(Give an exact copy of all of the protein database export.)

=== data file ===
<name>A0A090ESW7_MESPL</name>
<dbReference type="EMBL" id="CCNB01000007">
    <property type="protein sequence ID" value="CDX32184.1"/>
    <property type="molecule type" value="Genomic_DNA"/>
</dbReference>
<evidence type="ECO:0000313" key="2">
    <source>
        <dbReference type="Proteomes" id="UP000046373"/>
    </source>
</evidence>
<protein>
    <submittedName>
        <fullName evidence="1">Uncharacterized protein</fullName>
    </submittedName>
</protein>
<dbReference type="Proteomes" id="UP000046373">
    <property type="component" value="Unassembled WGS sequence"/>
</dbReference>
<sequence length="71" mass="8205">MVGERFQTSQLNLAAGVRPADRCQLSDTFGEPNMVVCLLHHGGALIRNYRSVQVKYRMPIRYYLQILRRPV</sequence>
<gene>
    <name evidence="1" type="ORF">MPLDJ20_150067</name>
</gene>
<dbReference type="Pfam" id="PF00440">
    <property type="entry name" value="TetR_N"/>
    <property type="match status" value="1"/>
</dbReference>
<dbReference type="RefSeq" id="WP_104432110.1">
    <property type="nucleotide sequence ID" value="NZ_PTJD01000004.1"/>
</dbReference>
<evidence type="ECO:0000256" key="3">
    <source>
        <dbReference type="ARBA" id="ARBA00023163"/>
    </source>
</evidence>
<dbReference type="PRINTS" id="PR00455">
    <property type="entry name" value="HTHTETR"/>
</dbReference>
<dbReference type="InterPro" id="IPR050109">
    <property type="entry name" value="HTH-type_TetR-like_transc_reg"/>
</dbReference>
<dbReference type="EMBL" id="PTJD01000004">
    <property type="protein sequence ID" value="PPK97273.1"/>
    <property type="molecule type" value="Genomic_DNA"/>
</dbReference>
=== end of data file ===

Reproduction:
<name>A0A090ESW7_MESPL</name>
<dbReference type="EMBL" id="CCNB01000007">
    <property type="protein sequence ID" value="CDX32184.1"/>
    <property type="molecule type" value="Genomic_DNA"/>
</dbReference>
<evidence type="ECO:0000313" key="2">
    <source>
        <dbReference type="Proteomes" id="UP000046373"/>
    </source>
</evidence>
<protein>
    <submittedName>
        <fullName evidence="1">Uncharacterized protein</fullName>
    </submittedName>
</protein>
<dbReference type="Proteomes" id="UP000046373">
    <property type="component" value="Unassembled WGS sequence"/>
</dbReference>
<sequence length="71" mass="8205">MVGERFQTSQLNLAAGVRPADRCQLSDTFGEPNMVVCLLHHGGALIRNYRSVQVKYRMPIRYYLQILRRPV</sequence>
<gene>
    <name evidence="1" type="ORF">MPLDJ20_150067</name>
</gene>
<dbReference type="Pfam" id="PF00440">
    <property type="entry name" value="TetR_N"/>
    <property type="match status" value="1"/>
</dbReference>
<dbReference type="RefSeq" id="WP_104432110.1">
    <property type="nucleotide sequence ID" value="NZ_PTJD01000004.1"/>
</dbReference>
<evidence type="ECO:0000256" key="3">
    <source>
        <dbReference type="ARBA" id="ARBA00023163"/>
    </source>
</evidence>
<dbReference type="PRINTS" id="PR00455">
    <property type="entry name" value="HTHTETR"/>
</dbReference>
<dbReference type="InterPro" id="IPR050109">
    <property type="entry name" value="HTH-type_TetR-like_transc_reg"/>
</dbReference>
<dbReference type="EMBL" id="PTJD01000004">
    <property type="protein sequence ID" value="PPK97273.1"/>
    <property type="molecule type" value="Genomic_DNA"/>
</dbReference>